Golden State Killer: Reign of Terror Included Goleta Victims

By Michael Bowker   |   July 16, 2020

The Most Vicious Rapist-Killer in California History Brought to Justice

It was a mid-summer’s night in 1981 and Debbi Domingo, a junior at Santa Barbara High School, was just ending her shift at the Granada Theatre on State Street. She was handed a message from her mother’s best friend.

“Please come home,” the message read. “You need to come right away.”

Domingo considered the note. She and her mother had a terrible argument earlier and their last words were bitter. Reluctantly, Domingo went home and was stunned to see her house lit up and surrounded by police cars, news crews and cameras. The house itself was sealed off with huge amounts of yellow crime tape.

“I knew something horrific had happened,” Domingo said in a recent interview with the Montecito Journal. “The yellow tape was the most terrifying. I tried to run to the front door, but the police held me back. They told me there were two bodies inside the house and they believed one of them was my mother’s. I couldn’t comprehend it. I tried to break free. Then they said, ‘It’s messy.’ That’s when everything seemed to collapse.”

DeAngelo as an Exeter Police Department officer in 1973

The origins of that terrible night began in 1945, when Joseph James DeAngelo Jr. was born, the son of a WWII hero and an Italian immigrant mother. Little is known about his early life, other than his family moved frequently. DeAngelo ultimately graduated from Folsom High School near Sacramento, served in the Navy in Viet Nam, and then came back to become a college honor student and a police officer. But those accomplishments will not be DeAngelo’s legacy because he also grew up to become the most vicious and prolific serial burglar, rapist, and murderer in California’s history.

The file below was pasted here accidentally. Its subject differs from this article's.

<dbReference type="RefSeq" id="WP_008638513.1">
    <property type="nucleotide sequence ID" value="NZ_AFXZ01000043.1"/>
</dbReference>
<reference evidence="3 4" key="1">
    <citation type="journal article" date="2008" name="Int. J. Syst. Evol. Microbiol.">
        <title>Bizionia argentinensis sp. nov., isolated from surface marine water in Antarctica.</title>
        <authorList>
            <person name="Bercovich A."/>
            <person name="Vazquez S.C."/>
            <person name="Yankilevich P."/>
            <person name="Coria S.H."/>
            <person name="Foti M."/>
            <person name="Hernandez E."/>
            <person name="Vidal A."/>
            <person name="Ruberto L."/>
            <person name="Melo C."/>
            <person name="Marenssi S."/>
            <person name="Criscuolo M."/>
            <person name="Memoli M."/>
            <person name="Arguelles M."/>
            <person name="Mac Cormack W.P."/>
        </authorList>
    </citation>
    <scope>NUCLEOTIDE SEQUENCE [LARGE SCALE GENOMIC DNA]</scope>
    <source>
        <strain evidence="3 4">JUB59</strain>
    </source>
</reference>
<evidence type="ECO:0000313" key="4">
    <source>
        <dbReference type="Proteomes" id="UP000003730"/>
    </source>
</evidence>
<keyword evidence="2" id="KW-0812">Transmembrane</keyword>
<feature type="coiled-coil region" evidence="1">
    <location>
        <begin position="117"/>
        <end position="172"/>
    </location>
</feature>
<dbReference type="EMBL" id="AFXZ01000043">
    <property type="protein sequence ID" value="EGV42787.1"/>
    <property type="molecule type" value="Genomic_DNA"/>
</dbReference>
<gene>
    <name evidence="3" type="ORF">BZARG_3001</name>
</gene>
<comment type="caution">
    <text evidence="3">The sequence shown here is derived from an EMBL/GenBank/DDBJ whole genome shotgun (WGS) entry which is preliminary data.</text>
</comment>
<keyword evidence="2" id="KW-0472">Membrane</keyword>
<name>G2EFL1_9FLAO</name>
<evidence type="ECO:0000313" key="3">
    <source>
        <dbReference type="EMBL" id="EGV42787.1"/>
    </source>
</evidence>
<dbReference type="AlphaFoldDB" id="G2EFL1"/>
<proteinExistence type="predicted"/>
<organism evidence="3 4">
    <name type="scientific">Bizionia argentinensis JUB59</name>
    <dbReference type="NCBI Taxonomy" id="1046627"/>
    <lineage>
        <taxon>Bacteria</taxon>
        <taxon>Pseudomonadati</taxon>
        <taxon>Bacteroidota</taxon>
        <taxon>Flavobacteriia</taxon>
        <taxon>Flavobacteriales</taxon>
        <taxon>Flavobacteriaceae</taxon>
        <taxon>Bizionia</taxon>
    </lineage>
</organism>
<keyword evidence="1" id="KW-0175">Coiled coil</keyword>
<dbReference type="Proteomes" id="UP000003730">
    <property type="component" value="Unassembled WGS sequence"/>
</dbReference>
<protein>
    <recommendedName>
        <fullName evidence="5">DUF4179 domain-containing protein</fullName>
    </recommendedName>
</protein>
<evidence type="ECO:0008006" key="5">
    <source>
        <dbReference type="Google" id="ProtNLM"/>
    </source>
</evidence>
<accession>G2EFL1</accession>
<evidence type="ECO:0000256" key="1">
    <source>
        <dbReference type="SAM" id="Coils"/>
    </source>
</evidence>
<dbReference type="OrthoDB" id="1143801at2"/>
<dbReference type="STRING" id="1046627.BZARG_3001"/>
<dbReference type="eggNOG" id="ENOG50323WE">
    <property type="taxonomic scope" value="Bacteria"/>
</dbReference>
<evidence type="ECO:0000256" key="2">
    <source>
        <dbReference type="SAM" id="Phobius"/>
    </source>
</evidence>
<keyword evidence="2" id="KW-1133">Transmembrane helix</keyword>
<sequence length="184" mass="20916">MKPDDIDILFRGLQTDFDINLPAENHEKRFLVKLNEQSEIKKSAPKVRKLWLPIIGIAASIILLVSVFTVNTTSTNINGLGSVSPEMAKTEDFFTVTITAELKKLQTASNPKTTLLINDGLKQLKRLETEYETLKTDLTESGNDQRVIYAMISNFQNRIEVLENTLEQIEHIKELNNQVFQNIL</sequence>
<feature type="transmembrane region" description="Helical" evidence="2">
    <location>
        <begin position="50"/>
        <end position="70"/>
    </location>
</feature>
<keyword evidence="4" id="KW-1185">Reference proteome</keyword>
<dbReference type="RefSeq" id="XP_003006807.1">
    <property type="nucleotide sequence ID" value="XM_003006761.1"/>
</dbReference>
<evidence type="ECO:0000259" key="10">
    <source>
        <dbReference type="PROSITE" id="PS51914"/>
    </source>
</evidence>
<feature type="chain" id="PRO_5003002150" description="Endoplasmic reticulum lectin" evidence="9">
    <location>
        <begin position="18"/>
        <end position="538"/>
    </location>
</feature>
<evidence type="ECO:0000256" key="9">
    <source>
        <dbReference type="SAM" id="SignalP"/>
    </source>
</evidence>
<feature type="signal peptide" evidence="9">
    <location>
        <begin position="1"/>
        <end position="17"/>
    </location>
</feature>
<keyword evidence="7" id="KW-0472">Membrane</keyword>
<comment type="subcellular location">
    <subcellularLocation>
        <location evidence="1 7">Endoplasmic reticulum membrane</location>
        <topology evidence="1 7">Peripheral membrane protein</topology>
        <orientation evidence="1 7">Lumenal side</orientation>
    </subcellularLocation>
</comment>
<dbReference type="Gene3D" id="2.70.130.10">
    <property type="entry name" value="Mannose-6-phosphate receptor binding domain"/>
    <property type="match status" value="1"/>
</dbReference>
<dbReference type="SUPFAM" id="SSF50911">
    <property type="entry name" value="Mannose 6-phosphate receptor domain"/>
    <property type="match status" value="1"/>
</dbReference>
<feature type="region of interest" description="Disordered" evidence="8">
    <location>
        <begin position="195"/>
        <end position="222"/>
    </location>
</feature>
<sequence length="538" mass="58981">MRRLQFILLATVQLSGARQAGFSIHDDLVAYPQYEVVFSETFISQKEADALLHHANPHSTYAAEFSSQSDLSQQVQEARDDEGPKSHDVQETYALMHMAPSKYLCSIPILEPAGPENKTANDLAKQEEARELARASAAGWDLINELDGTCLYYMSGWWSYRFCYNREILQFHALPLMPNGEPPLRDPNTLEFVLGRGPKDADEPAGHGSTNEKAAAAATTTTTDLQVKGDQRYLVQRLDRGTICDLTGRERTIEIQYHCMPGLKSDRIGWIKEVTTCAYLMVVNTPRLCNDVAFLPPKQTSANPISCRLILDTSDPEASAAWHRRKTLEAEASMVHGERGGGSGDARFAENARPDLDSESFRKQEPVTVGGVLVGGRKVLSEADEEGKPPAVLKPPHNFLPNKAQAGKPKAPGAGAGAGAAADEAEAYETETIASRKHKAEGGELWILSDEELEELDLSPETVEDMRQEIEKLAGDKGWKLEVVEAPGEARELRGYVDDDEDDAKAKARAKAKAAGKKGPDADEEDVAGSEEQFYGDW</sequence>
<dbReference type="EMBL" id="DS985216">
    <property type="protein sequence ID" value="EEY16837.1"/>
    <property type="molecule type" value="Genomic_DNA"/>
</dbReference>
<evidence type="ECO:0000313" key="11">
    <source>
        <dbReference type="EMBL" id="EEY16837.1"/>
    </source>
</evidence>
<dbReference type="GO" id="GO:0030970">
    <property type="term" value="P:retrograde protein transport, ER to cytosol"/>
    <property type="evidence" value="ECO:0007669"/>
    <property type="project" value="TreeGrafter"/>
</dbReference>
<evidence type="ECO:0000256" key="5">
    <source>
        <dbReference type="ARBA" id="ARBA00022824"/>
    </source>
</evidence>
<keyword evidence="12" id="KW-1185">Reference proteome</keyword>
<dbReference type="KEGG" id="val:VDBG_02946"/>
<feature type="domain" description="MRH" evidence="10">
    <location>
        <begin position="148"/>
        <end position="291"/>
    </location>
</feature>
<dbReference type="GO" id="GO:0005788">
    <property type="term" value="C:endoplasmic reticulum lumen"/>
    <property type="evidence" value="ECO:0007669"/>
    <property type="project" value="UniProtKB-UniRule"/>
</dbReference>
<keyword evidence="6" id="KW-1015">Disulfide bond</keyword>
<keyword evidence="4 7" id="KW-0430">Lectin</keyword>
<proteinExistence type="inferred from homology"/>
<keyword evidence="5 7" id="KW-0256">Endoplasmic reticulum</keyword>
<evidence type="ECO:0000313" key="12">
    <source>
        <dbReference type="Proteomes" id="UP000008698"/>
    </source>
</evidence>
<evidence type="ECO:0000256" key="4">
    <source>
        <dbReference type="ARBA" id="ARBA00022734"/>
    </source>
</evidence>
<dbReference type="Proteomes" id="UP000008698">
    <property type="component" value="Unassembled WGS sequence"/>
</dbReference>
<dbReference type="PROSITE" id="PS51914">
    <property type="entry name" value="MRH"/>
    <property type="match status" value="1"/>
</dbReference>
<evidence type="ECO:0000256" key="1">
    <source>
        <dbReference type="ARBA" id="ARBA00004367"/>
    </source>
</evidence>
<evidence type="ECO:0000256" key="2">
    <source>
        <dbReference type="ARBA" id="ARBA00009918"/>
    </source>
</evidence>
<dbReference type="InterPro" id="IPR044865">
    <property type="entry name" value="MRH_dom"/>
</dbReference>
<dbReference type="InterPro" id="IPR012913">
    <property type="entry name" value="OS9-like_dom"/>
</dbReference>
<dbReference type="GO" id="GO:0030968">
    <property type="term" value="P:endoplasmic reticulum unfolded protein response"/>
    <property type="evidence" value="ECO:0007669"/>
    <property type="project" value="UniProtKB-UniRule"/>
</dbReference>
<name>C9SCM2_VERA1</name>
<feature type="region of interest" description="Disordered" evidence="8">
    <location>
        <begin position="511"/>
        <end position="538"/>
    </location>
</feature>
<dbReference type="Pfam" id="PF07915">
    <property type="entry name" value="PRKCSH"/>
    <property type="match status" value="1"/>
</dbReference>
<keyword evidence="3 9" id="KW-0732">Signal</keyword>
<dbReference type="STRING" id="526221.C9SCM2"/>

DeAngelo’s reign of terror lasted 42 years and scorched the lives of dozens of victims – including Debbi Domingo and her family – before he was caught in 2018. Last week, he pleaded guilty to 13 homicides and 13 counts of kidnapping. There is ample evidence, however, that he committed more than a thousand crimes between 1972 and the time of his arrest. He brutalized and raped more than 60 women and killed at least 13 people. He broke into hundreds of homes: peeping, rummaging, vandalizing, and stealing small personal valuables.

His acts of brutality and violation ranged from Sacramento, San Joaquin and the east San Francisco Bay Area, to Santa Barbara, Ventura and Orange counties. He was a demented and cunning terrorist who declared an unholy, violent war on California until a breakthrough in DNA technology led to his arrest.

“He is an evil man who shattered lives,” said Domingo.

Last week, at DeAngelo’s guilty plea hearing in Sacramento, details of his crimes were read to the public for more than seven hours. The hearing was the result of a remarkable cooperative effort by the district attorneys in the six counties where he is known to have raped and killed his victims. After DeAngelo’s attorneys told officials, including Santa Barbara County DA Joyce Dudley, that he wished to plead guilty to the 26 counts of murder and kidnapping in exchange for escaping the death penalty, an agreement was reached with surprising quickness.